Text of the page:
A real avalanche on stage

“This is what happens when you raise strong independent children: you get thrown out of your own room!”


Cast of Force Majeure (Photo:Marc Brenner)

I always remember David Lan saying that what we take away from theatre is the images, the visual.  Michael Longhurst the Artistic Director at the Donmar Warehouse doesn’t produce a play without spectacular or very memorable images.  So if you weren’t able because of Covid restrictions to go skiing this year, put on your ski jacket and go to the Donmar Warehouse for an unique and exciting stage setting of Force Majeure

The play adapted for the stage by Tim Price is based on the 2014 Swedish film of the same name by Ruben Östlund which won a prize at Cannes.  I haven’t seen the film so I come fresh to it as a play, neither have I thankfully seen the 2020 American adaptation starring Will Ferrell. 

The play is not really about skiing or a family skiing holiday.  It is about a marriage of two people who do not see each other because of his employment commitments.  There are times when he has claimed to have a work meeting but in fact done something else more pleasurable but not adultery. 

It is his actions when faced with an avalanche at the resort that bring into the main frame his wife’s dissatisfaction with her marriage.  Rory Kinnear plays Tomas and Lyndsey Marshall his wife Ebba.  On holiday with them is their bored teenage daughter Vera (Florence Hunt on the night I saw or Bo Bragason) and her younger brother hyper Harry (Henry Hunt again or Oliver Savell). 

Apart from Tomas’s behaviour during the avalanche, Ebba has also been unsettled by meeting Charlotte (Nathalie Armin) a married woman on holiday without her family in search of sexual adventure as well as skiing.  Ebba’s reaction to this is very un-Swedish by reputation as she closely questions Charlotte as to how that works with her husband; but that may also be to do with Lyndsey’s Marshall’s rather grim performance as Ebba.  Certainly I didn’t warm to her. 

It seems there is a pattern of dishonesty by Tomas for which the crisis point is the avalanche.  Rory Kinnear is perfectly cast as the man with whom his wife continually finds fault and we see how she also gets the children to think like her.  There is one instance of blatant manipulation when Ebba fakes an injury to bolster a positive view of their father from the children Vera and Harry.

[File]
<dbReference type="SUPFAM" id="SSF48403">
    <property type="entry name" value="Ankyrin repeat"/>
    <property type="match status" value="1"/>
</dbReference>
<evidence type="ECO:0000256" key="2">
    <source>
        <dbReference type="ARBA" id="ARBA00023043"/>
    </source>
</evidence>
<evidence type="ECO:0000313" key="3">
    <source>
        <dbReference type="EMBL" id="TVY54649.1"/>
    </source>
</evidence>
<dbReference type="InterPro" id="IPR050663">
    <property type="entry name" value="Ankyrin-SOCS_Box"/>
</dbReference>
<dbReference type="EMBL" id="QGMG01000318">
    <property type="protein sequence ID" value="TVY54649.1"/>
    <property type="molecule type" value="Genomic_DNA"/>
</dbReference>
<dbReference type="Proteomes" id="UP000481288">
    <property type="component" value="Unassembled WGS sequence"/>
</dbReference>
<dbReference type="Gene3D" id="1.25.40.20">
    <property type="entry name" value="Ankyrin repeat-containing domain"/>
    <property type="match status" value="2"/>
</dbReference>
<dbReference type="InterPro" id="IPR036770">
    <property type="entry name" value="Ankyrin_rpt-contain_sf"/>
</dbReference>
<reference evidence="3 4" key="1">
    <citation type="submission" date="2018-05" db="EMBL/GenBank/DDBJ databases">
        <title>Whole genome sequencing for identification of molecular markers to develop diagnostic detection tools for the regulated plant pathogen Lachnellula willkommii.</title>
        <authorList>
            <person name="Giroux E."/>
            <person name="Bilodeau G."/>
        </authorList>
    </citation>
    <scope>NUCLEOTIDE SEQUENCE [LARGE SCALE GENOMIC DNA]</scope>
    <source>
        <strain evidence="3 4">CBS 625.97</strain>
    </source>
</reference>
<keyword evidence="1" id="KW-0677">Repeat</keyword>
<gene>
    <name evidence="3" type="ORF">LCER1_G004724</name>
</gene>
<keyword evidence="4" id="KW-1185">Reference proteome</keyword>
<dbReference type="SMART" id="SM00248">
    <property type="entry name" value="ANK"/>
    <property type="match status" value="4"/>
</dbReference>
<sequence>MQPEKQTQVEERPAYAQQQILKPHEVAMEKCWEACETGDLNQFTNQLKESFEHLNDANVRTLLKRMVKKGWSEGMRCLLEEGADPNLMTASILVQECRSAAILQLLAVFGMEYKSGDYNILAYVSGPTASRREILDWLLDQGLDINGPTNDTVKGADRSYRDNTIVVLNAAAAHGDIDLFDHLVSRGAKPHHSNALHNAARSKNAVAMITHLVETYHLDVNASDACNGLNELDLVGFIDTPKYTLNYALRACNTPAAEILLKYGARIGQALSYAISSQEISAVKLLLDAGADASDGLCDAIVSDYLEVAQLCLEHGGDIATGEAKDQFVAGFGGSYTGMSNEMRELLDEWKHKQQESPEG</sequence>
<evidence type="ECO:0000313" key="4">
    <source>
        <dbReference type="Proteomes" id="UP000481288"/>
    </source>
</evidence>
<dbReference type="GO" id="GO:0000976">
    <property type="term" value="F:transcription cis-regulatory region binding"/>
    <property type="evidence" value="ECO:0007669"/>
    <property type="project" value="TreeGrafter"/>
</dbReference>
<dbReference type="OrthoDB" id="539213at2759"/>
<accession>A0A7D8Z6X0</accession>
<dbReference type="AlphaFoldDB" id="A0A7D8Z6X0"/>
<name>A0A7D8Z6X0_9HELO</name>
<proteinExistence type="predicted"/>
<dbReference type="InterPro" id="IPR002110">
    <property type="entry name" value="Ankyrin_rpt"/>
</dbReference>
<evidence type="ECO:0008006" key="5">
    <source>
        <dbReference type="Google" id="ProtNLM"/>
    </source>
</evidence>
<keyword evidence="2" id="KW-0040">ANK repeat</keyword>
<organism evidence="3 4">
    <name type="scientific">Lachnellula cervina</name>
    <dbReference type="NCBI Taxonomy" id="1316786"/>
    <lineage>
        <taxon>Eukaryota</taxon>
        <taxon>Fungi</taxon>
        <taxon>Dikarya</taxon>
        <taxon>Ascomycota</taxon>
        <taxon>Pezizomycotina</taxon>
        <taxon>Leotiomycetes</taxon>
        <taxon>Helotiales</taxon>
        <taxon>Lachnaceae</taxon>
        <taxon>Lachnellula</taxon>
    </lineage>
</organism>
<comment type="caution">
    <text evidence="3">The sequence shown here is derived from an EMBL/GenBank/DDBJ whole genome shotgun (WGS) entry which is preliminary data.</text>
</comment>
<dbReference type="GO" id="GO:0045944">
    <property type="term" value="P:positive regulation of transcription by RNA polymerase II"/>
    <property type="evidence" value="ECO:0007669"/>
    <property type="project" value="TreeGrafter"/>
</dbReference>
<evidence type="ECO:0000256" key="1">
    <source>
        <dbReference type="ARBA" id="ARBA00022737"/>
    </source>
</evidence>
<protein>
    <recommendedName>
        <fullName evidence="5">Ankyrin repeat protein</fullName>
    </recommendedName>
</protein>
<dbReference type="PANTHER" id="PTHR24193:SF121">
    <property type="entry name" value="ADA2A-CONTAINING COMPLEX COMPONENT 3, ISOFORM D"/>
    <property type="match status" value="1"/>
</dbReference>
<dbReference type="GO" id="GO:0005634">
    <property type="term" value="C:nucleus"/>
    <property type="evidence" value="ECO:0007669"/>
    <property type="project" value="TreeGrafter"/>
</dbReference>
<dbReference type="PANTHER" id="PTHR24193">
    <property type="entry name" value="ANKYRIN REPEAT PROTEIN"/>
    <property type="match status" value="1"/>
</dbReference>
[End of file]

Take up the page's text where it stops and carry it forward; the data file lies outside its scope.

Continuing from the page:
Rory Kinnear as Tomas (Photo: Marc Brenner)

What makes this production very special is not the plot but the sensational design by Jon Bausor of the Alpine mountain backdrop, the stage set at 45 degrees and covered with soft white “snow” so that people can ski down the diagonal from our right to left.  This is so innovative and exciting.  Sasha Milavic Davies’s movement has detailed turns and arm actions for the family skiing, often without wearing skis.  Ski poles are lit in different colours on the edges of the stage to provide atmosphere. 

There are loud bangs which Tomas explains to the children are controlled avalanches to keep them safe.  When the actual real avalanche arrives, it is loud and the stage is full of white smoke, a scene you are unlikely to ever forget.  There is a lift which opens in the backdrop to convey skiers up the slopes and in the hotel.  A bed pivots up for the hotel scenes and in the café, tables and chairs are set precariously on the slope.   Skiers in colourful outfits gather with extra bright lighting justifying the cast wearing ski goggles. 

I find the link of the play to climate change not to be primary.  My overarching feeling about this play is fascination with its magnificent setting rather than its storyline but maybe I shall have to see the film to judge the original.

Oliver Sevell as Harry, Lyndsey Marshall as Ebba, Rory Kinnear as Tomas and Bo Bragason as Vera (Photo: Marc Brenner)

Production Notes

Force Majeure
Adapted by Tim Price  from Reuben Östlund’s film

Directed by Michael Longhurst



Rory Kinnear

Lyndsey Marshall

Bo Bragason/Florence Hunt

Oliver Savell/Henry Hunt

Nathalie Armin

Sule Rimi

Sienna Kelly

Raffaello Degruttola


Arthur Wilson

Kwame Odoom

Holly Cattle

Shamia Chalabi

Matthew Barker 



Director: Michael Longhurst

Designer: Jon Bausor

Movement Design: Sasha Milavic Davies

Lighting Designer: Lucy Carter

Sound Designer: Donato Wharton

Fight Director: Bret Yount


Running Time:  Two hours 2o minutes with an interval

Booking to 5th Febuary 2022


Donmar Warehouse

Earlham Street

Seven Dials

London WC2H 9LX


020 3282 3808

Website: donmarwarehouse.com

Train: Covent Garden/Leicester Square

Reviewed by Lizzie Loveridge at the 

at the Donmar Warehouse at the


on 6th January 2022